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From network ties to network structures: Exponential Random Graph Models of interorganizational relations


  • Francesca Pallotti


  • Alessandro Lomi


  • Daniele Mascia



Theoretical accounts of network ties between organizations emphasize the interdependence of individual intentions, opportunities, and actions embedded in local configurations of network ties. These accounts are at odds with empirical models based on assumptions of independence between network ties. As a result, the relation between models for network ties and the observed network structure of interorganizational fields is problematic. Using original fieldwork and data that we have collected on collaborative network ties within a regional community of hospital organizations we estimate newly developed specifications of Exponential Random Graph Models (ERGM) that help to narrow the gap between theories and empirical models of interorganizational networks. After controlling for the main factors known to affect partner selection decisions, full models in which local dependencies between network ties are appropriately specified outperform restricted models in which such dependencies are left unspecified and only controlled for statistically. We use computational methods to show that networks based on empirical estimates produced by models accounting for local network dependencies reproduce with accuracy salient features of the global network structure that was actually observed. We show that models based on assumptions of independence between network ties do not. The results of the study suggest that mechanisms behind the formation of network ties between organizations are local, but their specification and identification depends on an accurate characterization of network structure. We discuss the implications of this view for current research on interorganizational networks, communities, and fields. Copyright Springer Science+Business Media B.V. 2013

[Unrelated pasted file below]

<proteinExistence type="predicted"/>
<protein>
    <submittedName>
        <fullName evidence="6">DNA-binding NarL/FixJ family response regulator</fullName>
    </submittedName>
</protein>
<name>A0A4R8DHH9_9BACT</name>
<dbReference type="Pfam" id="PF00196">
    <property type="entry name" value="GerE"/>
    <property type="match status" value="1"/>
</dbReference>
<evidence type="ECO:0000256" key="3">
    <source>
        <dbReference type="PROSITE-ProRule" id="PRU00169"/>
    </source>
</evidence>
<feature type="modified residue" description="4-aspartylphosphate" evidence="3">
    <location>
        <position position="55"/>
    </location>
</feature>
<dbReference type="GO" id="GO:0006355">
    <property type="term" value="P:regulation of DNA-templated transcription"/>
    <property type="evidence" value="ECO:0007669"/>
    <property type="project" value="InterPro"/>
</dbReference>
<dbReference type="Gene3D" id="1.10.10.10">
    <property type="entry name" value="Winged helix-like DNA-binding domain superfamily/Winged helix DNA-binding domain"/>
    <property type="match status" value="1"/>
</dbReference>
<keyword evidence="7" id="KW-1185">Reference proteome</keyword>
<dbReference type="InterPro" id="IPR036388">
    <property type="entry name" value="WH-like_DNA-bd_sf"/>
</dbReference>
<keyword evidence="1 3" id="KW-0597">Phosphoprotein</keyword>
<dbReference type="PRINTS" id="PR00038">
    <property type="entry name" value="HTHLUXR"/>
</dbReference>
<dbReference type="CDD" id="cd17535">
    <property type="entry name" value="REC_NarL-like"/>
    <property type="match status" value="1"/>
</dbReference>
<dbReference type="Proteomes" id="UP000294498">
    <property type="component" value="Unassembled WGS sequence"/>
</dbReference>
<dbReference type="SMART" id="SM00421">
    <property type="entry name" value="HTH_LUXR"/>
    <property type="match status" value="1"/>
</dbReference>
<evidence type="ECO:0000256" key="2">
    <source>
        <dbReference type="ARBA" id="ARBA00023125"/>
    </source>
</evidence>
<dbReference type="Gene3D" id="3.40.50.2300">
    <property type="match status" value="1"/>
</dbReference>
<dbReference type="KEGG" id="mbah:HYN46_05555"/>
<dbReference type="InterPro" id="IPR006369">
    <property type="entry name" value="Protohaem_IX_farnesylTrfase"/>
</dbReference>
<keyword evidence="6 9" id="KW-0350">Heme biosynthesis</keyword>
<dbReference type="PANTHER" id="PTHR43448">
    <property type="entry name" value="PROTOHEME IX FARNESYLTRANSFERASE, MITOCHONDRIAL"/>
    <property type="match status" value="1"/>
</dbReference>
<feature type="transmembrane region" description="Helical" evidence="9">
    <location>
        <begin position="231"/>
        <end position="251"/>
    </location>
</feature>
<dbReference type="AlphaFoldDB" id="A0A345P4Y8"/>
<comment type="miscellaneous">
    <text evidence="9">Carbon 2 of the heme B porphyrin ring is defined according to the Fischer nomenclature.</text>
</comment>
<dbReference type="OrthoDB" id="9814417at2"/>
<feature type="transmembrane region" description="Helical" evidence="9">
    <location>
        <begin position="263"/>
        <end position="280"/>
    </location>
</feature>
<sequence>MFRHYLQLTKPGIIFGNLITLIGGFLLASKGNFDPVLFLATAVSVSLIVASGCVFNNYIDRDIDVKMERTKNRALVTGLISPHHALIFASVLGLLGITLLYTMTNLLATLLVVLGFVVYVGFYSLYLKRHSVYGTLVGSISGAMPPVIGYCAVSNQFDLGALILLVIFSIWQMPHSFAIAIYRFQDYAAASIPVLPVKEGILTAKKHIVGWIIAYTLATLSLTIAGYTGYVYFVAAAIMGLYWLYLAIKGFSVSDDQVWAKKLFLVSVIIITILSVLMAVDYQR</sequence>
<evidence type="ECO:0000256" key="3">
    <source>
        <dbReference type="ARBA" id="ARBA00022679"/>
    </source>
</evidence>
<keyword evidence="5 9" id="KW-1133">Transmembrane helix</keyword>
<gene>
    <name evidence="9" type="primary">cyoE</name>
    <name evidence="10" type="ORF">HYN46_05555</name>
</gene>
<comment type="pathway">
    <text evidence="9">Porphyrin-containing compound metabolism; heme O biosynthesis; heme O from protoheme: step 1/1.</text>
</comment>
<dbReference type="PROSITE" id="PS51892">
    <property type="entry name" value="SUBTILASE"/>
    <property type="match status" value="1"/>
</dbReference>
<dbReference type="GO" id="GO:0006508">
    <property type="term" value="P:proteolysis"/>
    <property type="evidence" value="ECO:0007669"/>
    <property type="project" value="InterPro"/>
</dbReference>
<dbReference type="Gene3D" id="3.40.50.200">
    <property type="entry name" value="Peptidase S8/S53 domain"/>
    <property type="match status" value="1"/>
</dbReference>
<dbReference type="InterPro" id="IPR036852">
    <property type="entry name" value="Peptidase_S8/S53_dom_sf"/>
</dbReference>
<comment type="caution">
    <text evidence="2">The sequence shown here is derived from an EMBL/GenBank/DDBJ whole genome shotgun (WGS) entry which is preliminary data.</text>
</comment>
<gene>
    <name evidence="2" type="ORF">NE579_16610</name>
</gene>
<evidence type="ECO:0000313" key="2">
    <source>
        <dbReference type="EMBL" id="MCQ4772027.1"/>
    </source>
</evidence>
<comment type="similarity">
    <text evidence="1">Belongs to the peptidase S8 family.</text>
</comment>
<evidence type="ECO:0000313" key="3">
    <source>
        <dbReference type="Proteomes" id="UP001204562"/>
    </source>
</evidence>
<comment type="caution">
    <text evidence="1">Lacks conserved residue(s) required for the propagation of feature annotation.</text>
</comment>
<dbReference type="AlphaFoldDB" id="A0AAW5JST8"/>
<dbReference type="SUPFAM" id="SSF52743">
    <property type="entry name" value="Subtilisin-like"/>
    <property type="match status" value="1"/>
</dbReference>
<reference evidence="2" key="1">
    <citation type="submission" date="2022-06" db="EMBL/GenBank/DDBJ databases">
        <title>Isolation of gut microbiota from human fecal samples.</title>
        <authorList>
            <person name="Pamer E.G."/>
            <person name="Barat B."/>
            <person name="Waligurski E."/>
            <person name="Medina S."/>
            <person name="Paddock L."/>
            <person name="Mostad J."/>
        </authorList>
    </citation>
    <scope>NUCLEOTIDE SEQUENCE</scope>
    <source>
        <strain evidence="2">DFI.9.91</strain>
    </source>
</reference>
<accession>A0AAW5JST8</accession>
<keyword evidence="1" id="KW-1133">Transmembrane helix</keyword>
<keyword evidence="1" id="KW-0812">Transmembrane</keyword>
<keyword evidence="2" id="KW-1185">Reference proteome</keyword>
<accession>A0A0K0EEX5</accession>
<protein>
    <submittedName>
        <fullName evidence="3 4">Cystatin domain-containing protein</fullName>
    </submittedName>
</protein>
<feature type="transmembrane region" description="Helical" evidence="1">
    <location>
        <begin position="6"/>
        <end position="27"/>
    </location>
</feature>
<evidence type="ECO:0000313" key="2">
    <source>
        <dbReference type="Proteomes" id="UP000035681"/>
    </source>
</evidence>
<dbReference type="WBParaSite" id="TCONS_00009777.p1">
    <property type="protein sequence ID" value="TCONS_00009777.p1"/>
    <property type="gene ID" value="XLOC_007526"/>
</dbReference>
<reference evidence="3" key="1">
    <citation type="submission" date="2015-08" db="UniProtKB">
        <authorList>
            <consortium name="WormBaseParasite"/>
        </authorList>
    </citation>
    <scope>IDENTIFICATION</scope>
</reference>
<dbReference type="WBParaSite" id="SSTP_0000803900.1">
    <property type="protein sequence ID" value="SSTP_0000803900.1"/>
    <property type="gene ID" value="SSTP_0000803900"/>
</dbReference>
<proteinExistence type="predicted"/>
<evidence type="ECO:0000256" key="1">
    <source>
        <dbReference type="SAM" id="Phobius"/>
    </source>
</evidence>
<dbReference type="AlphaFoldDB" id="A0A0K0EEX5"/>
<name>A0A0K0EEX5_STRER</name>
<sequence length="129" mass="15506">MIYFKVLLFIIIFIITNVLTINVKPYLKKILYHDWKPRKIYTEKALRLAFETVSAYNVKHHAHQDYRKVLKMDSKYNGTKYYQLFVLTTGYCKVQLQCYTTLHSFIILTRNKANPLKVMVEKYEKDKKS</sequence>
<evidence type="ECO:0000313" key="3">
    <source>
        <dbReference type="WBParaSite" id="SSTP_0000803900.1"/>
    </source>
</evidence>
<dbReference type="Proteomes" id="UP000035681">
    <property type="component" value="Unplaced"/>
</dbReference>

Suggested Citation

  • Francesca Pallotti & Alessandro Lomi & Daniele Mascia, 2013. "From network ties to network structures: Exponential Random Graph Models of interorganizational relations," Quality & Quantity: International Journal of Methodology, Springer, vol. 47(3), pages 1665-1685, April.
  • Handle: RePEc:spr:qualqt:v:47:y:2013:i:3:p:1665-1685
    DOI: 10.1007/s11135-011-9619-6

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    References listed on IDEAS

    1. Joel A. C. Baum & Robin Cowan & Nicolas Jonard, 2010. "Network-Independent Partner Selection and the Evolution of Innovation Networks," Management Science, INFORMS, vol. 56(11), pages 2094-2110, November.
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    4. Hunter, David R. & Goodreau, Steven M. & Handcock, Mark S., 2008. "Goodness of Fit of Social Network Models," Journal of the American Statistical Association, American Statistical Association, vol. 103, pages 248-258, March.
    5. Brian Uzzi & Ryon Lancaster, 2003. "Relational Embeddedness and Learning: The Case of Bank Loan Managers and Their Clients," Management Science, INFORMS, vol. 49(4), pages 383-399, April.
    6. Stanley Wasserman & Philippa Pattison, 1996. "Logit models and logistic regressions for social networks: I. An introduction to Markov graphs andp," Psychometrika, Springer;The Psychometric Society, vol. 61(3), pages 401-425, September.
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    Cited by:

    1. repec:spr:scient:v:102:y:2015:i:1:d:10.1007_s11192-014-1377-5 is not listed on IDEAS
    2. Yongli Li & Chong Wu & Zizheng Wang, 2015. "An information-theoretic approach for detecting communities in networks," Quality & Quantity: International Journal of Methodology, Springer, vol. 49(4), pages 1719-1733, July.


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